§ 133. WE next come to the fourth section of the first article, which treats of the elections and meetings of Congress. The first clause is," The time, places, and manner of holding elections for Senators and Representatives, shall be prescribed in each State, by the Legislature thereof. But the Congress may, at any time, by law, make or alter such regulations, except as to the places of choosing Senators." There is great propriety in leaving to the State Legislatures the right, in the first instance, of regulating the times and places of choosing the members of Congress, as every State is thus enabled to consult its own local convenience in the choice; and it would be difficult to prescribe any uniform time or place of elections, which would, in all possible changes in the situation of the States, be found convenient for all of them. On the other hand, as the ability of the General Government to carry on its own operations depends upon these elections being duly had, it is plain, that it ought not to be left to the State governments, exclusively, to decide, whether such elections should be had, or not. The maxim of sound political wisdom is, that every government ought to contain in itself the means of its own preservation. And, therefore, an ulterior and paramount power is reserved to Congress, to make or alter the regulations as to such elections, so as to preserve the efficiency of the General Government. But, inasmuch as the State Legislatures are to elect Senators, the places of their meetings are left to their own discretion, aq məst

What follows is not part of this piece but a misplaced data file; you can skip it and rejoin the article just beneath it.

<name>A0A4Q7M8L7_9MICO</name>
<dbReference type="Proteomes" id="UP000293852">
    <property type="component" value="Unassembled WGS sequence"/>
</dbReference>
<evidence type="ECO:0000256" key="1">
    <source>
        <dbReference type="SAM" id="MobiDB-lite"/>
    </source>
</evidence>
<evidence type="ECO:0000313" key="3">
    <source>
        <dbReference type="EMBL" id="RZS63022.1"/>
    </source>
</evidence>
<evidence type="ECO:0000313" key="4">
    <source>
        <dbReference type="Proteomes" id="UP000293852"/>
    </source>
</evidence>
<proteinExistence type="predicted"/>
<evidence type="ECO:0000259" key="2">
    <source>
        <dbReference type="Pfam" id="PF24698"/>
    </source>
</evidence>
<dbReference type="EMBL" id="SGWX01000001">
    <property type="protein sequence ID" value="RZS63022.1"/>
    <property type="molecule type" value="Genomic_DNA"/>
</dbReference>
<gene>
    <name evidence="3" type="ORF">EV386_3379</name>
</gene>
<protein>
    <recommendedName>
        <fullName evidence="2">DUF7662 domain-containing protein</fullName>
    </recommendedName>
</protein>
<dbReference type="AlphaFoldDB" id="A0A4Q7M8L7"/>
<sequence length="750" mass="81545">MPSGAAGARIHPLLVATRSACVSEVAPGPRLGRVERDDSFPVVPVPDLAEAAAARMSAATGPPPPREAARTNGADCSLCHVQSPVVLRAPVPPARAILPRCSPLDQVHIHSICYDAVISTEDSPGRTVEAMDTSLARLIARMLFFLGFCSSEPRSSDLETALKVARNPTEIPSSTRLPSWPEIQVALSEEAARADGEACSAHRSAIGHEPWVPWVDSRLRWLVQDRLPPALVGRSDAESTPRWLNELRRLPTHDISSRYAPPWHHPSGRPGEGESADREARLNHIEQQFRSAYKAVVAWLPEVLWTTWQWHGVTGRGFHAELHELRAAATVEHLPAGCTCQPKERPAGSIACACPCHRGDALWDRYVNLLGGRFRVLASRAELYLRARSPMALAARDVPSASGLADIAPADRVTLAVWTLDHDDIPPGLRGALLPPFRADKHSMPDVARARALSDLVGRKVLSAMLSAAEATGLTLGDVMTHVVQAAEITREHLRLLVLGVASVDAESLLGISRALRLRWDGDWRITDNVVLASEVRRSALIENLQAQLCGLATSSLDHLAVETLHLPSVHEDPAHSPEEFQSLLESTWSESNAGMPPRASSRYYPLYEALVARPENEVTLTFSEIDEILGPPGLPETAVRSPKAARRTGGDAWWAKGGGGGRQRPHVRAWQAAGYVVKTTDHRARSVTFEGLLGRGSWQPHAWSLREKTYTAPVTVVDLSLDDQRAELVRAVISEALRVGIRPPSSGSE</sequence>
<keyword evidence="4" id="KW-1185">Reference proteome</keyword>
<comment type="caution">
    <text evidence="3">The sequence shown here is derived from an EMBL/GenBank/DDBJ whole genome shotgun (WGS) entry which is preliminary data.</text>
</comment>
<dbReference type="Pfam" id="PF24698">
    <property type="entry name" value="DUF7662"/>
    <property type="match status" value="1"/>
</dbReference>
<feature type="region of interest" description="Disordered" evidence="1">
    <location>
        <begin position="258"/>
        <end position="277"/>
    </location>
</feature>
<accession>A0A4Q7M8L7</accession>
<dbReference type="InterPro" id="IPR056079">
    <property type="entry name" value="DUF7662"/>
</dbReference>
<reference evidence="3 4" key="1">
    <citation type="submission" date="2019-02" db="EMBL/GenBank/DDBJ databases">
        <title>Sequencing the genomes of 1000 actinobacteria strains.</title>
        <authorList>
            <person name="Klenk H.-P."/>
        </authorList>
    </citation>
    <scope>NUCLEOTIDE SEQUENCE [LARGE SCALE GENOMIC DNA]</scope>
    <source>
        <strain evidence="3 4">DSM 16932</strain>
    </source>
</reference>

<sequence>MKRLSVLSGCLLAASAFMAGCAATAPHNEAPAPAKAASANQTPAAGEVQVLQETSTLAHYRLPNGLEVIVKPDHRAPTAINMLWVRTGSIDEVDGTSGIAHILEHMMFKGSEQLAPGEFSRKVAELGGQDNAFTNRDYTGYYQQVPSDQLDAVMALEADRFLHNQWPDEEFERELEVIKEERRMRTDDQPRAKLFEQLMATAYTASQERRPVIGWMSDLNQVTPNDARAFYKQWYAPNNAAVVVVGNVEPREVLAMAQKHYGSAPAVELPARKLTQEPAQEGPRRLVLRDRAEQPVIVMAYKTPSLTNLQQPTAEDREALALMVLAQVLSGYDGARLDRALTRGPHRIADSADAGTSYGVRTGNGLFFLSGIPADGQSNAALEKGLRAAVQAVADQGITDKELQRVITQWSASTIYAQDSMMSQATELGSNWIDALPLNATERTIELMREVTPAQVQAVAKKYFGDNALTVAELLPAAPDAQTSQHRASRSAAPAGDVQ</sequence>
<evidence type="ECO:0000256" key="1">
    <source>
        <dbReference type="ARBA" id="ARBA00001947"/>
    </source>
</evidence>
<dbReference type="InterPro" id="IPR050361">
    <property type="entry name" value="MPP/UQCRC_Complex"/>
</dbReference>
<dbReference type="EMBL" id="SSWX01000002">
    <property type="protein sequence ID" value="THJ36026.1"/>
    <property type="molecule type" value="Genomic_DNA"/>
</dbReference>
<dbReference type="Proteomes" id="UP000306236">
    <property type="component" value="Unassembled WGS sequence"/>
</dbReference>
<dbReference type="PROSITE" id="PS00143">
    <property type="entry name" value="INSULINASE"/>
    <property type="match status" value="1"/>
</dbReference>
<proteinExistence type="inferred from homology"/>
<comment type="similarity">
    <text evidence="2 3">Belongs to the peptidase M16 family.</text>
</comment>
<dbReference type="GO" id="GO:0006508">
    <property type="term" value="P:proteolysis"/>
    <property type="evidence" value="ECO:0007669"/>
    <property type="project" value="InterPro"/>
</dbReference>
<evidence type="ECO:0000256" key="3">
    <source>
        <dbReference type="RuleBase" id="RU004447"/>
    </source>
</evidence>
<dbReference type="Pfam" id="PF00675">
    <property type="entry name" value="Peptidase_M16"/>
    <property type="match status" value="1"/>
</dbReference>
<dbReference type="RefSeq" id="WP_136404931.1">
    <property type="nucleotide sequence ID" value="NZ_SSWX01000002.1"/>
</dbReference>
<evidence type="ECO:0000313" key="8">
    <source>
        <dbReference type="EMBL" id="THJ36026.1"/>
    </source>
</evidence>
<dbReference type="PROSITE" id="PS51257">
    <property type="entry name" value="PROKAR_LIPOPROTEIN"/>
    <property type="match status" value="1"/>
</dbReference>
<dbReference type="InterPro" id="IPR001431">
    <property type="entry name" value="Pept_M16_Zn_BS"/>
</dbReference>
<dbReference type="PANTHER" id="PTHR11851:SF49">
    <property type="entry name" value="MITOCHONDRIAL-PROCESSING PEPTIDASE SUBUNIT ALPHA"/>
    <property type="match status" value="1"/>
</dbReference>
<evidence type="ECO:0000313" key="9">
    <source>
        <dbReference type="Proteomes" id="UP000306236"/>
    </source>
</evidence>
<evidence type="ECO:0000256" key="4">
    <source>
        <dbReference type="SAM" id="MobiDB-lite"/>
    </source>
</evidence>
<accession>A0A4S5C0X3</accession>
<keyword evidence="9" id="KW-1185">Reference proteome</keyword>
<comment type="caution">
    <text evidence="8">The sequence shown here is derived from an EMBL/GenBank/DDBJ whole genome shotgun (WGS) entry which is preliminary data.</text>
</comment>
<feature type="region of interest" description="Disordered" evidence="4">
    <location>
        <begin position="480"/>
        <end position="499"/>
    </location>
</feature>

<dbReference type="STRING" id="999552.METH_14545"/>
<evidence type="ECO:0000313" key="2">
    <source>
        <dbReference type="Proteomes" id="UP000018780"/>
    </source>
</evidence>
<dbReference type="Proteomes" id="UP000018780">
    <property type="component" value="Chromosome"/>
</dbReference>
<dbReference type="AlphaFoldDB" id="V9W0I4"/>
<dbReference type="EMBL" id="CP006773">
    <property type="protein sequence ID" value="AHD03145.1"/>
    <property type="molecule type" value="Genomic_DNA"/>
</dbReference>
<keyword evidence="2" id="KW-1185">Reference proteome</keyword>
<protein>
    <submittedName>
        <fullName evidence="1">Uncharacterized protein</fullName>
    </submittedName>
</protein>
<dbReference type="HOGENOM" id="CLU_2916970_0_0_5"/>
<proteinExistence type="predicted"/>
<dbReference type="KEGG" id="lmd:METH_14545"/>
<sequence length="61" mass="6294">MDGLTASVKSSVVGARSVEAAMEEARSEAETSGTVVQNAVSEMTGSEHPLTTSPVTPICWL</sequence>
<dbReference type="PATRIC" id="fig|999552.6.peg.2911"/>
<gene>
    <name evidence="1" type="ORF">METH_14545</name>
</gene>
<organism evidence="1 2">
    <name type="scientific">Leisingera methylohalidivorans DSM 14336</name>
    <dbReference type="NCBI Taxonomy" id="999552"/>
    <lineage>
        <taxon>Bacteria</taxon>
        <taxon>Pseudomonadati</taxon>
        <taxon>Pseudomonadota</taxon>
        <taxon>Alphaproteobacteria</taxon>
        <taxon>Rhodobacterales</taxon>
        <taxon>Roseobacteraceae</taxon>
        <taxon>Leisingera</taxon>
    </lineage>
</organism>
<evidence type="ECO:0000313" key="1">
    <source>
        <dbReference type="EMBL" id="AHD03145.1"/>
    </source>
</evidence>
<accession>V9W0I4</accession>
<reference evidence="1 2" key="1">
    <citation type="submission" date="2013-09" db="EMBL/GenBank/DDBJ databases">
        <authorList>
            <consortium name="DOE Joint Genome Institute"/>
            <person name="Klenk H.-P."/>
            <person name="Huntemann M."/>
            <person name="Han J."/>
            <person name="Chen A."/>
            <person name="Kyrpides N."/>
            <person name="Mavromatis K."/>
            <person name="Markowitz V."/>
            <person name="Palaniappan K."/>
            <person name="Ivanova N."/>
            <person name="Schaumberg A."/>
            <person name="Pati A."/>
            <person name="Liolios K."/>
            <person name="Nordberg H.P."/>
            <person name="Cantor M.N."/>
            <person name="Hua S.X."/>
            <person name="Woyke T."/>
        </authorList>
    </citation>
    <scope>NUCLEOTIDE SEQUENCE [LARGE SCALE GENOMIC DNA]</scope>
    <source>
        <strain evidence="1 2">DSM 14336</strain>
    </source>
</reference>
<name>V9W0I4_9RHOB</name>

fit to be decided by themselves, with reference to their ordinary duties and convenience. But Congress may still prescribe the times, at which such elections shall be nade.